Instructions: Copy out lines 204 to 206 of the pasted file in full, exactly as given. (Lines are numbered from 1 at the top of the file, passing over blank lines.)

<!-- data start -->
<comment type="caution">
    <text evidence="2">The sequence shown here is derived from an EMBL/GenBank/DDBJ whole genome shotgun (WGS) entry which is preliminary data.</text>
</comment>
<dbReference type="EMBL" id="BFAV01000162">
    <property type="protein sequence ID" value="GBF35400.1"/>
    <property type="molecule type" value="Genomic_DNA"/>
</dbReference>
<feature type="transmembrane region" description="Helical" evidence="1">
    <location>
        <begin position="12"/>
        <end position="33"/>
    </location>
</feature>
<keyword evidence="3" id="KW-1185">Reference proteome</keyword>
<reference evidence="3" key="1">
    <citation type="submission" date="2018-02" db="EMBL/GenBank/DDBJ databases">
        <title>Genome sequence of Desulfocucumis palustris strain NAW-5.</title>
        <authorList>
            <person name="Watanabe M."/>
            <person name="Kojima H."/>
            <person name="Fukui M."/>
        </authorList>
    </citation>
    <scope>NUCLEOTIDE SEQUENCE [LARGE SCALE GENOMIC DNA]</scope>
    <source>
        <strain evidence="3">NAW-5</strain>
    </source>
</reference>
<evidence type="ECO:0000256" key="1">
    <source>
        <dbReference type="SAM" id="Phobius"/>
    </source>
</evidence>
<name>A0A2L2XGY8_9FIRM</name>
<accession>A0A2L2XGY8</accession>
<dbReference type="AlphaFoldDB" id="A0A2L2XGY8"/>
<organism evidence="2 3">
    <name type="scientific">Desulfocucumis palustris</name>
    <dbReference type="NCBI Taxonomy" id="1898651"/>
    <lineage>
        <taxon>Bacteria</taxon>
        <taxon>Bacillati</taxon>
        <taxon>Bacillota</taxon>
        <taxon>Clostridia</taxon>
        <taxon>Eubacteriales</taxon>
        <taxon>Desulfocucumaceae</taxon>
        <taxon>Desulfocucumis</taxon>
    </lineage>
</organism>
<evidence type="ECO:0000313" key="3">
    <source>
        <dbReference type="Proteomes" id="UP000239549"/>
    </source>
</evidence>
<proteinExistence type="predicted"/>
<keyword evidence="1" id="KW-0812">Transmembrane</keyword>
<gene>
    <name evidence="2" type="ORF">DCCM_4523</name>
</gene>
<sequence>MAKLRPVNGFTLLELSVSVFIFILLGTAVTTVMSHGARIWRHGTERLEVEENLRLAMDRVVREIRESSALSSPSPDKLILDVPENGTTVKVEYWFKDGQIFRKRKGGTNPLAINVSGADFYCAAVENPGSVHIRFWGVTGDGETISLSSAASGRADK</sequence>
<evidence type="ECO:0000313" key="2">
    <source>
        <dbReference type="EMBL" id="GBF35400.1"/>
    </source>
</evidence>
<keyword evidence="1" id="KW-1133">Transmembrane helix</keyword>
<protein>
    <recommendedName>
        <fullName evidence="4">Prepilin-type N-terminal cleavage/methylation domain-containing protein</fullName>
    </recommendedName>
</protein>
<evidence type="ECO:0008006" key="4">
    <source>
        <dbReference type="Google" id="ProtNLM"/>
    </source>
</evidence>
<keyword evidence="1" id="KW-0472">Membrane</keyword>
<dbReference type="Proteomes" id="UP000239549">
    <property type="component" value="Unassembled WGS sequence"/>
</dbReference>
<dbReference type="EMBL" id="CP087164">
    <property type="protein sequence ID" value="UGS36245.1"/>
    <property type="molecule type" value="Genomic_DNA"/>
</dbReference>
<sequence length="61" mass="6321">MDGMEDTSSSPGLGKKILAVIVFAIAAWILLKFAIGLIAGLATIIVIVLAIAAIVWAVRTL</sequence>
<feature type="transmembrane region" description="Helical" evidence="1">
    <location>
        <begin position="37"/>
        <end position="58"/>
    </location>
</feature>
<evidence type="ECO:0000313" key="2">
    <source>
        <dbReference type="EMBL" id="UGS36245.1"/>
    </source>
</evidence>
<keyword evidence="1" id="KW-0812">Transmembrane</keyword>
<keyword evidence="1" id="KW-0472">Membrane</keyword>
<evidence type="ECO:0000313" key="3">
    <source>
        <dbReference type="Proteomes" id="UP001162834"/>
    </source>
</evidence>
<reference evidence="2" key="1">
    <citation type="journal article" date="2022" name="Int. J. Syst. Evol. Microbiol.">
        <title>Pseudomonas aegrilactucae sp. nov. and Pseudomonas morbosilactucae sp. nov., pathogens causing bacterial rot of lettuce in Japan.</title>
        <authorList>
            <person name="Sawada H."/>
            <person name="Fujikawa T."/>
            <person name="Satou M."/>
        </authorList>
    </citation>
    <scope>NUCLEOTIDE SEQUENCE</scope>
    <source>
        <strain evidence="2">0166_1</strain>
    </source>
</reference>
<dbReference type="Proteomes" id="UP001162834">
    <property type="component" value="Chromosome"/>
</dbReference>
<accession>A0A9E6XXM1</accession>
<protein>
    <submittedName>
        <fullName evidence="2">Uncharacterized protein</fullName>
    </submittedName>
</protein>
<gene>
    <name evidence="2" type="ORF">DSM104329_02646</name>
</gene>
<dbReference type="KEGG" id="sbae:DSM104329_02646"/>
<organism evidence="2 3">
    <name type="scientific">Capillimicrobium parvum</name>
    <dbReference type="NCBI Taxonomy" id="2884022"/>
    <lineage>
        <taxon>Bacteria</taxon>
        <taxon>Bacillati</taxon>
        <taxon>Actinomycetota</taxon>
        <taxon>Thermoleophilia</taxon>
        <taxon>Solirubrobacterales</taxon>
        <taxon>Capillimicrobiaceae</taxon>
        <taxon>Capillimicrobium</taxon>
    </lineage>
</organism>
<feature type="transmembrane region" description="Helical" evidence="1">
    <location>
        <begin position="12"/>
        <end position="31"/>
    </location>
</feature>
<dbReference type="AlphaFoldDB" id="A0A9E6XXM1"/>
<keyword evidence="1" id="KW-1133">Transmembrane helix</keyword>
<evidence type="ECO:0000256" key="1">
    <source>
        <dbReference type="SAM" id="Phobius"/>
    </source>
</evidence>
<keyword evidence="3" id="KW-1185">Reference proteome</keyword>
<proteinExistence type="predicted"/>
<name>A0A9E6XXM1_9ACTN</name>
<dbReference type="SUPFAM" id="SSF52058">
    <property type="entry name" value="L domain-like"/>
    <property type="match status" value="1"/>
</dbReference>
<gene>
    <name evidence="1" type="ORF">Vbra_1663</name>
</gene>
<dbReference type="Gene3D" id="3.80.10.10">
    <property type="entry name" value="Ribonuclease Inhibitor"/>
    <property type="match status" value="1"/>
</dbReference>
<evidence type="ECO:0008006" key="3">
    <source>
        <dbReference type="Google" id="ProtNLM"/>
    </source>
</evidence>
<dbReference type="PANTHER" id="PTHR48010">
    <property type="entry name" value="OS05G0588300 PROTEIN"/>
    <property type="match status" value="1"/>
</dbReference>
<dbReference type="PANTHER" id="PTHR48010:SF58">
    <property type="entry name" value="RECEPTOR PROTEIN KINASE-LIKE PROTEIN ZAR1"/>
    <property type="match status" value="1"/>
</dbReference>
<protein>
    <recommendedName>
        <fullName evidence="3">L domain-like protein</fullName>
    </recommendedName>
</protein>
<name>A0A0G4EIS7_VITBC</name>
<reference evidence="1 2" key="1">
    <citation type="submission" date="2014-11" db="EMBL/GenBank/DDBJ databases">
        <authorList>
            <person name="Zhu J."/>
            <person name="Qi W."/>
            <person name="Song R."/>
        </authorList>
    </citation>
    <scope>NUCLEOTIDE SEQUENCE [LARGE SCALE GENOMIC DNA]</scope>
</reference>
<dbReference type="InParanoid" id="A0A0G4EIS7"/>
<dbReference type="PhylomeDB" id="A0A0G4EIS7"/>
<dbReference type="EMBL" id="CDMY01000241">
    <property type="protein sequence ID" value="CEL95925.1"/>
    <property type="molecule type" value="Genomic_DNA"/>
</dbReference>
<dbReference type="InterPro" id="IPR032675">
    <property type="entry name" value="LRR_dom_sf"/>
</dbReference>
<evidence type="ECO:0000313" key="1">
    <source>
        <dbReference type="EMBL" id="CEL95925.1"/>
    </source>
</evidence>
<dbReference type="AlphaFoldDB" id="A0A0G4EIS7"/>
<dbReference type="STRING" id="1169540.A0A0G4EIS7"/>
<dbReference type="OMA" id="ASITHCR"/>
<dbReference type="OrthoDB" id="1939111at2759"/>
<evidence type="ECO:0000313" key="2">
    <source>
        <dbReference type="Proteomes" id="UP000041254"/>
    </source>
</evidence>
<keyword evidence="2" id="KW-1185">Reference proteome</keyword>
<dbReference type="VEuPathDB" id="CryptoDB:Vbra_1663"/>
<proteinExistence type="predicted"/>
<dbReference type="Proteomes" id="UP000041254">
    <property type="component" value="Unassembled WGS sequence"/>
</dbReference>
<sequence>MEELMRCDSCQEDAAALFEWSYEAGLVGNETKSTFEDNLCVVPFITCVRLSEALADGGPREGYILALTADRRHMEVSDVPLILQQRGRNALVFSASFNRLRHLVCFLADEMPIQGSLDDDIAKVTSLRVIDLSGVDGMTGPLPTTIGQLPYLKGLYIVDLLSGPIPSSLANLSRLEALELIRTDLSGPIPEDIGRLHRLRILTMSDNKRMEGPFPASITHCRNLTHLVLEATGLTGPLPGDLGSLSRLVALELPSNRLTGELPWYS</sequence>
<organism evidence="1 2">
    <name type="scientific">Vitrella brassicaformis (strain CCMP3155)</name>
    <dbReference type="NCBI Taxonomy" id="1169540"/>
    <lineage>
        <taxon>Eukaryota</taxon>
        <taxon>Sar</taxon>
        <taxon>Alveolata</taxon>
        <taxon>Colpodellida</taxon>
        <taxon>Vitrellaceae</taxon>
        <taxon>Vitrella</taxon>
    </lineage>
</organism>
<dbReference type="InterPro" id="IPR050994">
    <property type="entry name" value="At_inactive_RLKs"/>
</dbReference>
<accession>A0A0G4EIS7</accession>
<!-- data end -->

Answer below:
    <property type="molecule type" value="Genomic_DNA"/>
</dbReference>
<dbReference type="InterPro" id="IPR032675">